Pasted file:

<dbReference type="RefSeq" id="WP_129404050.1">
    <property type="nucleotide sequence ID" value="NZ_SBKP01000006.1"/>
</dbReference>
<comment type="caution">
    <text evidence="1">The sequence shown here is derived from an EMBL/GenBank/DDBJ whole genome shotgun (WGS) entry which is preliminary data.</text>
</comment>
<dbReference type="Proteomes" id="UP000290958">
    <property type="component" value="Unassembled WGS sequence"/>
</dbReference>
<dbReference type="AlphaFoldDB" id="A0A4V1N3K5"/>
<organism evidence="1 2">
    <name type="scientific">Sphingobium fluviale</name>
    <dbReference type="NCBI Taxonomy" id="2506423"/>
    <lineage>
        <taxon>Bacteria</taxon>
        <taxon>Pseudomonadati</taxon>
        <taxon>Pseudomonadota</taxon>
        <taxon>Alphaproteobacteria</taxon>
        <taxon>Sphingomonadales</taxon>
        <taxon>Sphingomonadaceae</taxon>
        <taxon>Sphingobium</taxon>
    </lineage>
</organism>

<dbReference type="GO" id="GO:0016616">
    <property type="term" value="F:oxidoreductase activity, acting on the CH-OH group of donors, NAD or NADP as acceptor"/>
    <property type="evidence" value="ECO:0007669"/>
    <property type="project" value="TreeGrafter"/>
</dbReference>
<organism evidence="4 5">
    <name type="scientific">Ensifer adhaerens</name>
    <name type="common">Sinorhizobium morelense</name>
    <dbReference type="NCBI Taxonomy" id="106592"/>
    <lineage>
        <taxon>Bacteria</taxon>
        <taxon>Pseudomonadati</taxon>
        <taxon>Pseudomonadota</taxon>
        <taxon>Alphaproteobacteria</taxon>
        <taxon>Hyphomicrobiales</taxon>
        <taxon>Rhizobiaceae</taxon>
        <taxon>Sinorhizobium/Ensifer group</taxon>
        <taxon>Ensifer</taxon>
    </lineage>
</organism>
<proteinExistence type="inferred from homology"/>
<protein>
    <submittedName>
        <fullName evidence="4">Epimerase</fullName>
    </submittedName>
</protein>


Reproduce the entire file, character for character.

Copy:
<dbReference type="RefSeq" id="WP_129404050.1">
    <property type="nucleotide sequence ID" value="NZ_SBKP01000006.1"/>
</dbReference>
<comment type="caution">
    <text evidence="1">The sequence shown here is derived from an EMBL/GenBank/DDBJ whole genome shotgun (WGS) entry which is preliminary data.</text>
</comment>
<dbReference type="Proteomes" id="UP000290958">
    <property type="component" value="Unassembled WGS sequence"/>
</dbReference>
<dbReference type="AlphaFoldDB" id="A0A4V1N3K5"/>
<organism evidence="1 2">
    <name type="scientific">Sphingobium fluviale</name>
    <dbReference type="NCBI Taxonomy" id="2506423"/>
    <lineage>
        <taxon>Bacteria</taxon>
        <taxon>Pseudomonadati</taxon>
        <taxon>Pseudomonadota</taxon>
        <taxon>Alphaproteobacteria</taxon>
        <taxon>Sphingomonadales</taxon>
        <taxon>Sphingomonadaceae</taxon>
        <taxon>Sphingobium</taxon>
    </lineage>
</organism>

<dbReference type="GO" id="GO:0016616">
    <property type="term" value="F:oxidoreductase activity, acting on the CH-OH group of donors, NAD or NADP as acceptor"/>
    <property type="evidence" value="ECO:0007669"/>
    <property type="project" value="TreeGrafter"/>
</dbReference>
<organism evidence="4 5">
    <name type="scientific">Ensifer adhaerens</name>
    <name type="common">Sinorhizobium morelense</name>
    <dbReference type="NCBI Taxonomy" id="106592"/>
    <lineage>
        <taxon>Bacteria</taxon>
        <taxon>Pseudomonadati</taxon>
        <taxon>Pseudomonadota</taxon>
        <taxon>Alphaproteobacteria</taxon>
        <taxon>Hyphomicrobiales</taxon>
        <taxon>Rhizobiaceae</taxon>
        <taxon>Sinorhizobium/Ensifer group</taxon>
        <taxon>Ensifer</taxon>
    </lineage>
</organism>
<proteinExistence type="inferred from homology"/>
<protein>
    <submittedName>
        <fullName evidence="4">Epimerase</fullName>
    </submittedName>
</protein>